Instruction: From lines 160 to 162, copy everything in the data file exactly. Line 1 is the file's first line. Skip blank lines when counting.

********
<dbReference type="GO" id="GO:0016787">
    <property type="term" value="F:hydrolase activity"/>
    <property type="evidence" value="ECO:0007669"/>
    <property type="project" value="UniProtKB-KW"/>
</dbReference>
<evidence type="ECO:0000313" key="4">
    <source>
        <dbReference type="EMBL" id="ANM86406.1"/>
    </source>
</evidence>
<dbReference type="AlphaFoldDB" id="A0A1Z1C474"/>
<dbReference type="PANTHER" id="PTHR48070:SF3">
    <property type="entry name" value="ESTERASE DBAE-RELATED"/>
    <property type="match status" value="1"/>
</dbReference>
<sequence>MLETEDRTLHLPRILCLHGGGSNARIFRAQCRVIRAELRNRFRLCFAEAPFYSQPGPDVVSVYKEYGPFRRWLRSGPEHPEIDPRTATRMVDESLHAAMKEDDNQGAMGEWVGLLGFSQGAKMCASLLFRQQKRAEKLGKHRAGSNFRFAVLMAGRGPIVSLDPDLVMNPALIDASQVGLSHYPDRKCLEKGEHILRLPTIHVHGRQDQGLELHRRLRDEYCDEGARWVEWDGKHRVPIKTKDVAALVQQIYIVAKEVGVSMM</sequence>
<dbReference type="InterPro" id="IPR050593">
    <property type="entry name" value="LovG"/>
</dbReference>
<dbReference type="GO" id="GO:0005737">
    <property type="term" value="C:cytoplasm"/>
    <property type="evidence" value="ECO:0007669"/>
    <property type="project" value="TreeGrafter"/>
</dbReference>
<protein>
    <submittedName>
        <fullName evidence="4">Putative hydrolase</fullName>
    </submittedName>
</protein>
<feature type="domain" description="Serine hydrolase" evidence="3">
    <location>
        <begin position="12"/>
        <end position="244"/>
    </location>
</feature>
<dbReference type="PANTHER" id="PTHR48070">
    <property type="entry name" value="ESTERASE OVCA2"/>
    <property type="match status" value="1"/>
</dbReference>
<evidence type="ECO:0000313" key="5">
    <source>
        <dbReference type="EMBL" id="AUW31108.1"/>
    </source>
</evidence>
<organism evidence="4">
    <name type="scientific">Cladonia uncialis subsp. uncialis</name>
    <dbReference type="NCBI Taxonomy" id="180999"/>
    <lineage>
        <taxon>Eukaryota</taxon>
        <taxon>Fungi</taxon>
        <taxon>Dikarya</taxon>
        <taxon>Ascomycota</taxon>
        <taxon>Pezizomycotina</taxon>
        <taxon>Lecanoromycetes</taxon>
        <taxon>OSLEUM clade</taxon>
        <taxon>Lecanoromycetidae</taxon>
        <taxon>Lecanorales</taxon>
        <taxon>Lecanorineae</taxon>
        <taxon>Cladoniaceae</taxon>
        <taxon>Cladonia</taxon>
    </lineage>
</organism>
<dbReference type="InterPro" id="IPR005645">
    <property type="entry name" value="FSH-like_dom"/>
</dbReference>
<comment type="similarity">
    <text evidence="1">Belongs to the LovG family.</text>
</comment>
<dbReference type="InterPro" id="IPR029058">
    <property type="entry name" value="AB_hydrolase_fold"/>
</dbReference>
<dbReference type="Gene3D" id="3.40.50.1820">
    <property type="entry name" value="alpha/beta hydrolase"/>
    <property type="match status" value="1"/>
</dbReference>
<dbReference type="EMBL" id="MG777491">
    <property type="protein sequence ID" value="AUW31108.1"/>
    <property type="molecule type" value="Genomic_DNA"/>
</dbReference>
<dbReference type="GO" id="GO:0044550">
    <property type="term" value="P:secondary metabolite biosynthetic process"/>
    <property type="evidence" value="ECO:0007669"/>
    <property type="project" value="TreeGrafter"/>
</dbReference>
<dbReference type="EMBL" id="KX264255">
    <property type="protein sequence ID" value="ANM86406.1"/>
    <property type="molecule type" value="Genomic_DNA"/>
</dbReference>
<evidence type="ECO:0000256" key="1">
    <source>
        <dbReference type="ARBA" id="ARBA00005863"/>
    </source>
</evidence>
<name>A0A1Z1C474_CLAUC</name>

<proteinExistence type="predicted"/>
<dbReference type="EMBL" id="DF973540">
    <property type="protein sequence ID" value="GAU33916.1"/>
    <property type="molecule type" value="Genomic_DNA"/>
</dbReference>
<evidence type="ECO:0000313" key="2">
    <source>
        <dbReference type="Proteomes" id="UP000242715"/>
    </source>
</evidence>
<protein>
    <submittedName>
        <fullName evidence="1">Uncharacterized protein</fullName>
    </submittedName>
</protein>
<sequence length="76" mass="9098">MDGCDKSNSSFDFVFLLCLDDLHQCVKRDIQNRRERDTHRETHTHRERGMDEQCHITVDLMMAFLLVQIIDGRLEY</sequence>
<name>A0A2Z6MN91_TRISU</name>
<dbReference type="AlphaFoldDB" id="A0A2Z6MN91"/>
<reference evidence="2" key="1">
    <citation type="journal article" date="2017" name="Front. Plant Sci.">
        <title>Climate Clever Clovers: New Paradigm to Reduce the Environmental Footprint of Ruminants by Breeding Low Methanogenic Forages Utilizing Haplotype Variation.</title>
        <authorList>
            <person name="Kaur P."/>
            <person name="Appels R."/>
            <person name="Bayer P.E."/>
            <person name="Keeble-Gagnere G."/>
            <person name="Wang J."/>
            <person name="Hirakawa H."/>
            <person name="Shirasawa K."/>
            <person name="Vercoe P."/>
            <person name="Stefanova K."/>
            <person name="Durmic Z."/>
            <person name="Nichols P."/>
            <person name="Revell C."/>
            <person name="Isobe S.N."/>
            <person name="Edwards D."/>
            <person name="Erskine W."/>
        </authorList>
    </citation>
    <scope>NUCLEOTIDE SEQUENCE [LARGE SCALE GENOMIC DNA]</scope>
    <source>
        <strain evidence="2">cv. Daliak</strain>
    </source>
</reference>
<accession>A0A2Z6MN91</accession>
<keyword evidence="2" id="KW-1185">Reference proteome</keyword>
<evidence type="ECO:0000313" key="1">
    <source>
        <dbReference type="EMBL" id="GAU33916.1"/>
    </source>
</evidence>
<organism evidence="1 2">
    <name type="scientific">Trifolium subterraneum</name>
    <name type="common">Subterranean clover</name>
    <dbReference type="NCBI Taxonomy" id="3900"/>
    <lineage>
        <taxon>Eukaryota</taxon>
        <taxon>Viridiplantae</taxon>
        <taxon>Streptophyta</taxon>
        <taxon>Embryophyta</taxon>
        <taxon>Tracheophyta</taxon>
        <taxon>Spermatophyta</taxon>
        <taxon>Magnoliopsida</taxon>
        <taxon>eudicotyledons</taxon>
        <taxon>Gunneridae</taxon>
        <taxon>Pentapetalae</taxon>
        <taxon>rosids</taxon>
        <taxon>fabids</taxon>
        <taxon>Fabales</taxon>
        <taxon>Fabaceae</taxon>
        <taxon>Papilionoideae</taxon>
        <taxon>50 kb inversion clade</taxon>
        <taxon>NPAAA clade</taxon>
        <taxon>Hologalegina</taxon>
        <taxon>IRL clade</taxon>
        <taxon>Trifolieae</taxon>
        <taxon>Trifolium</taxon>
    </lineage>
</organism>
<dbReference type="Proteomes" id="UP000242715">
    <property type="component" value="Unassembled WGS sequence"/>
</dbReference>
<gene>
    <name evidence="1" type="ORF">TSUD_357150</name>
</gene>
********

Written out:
        <taxon>Pentapetalae</taxon>
        <taxon>rosids</taxon>
        <taxon>fabids</taxon>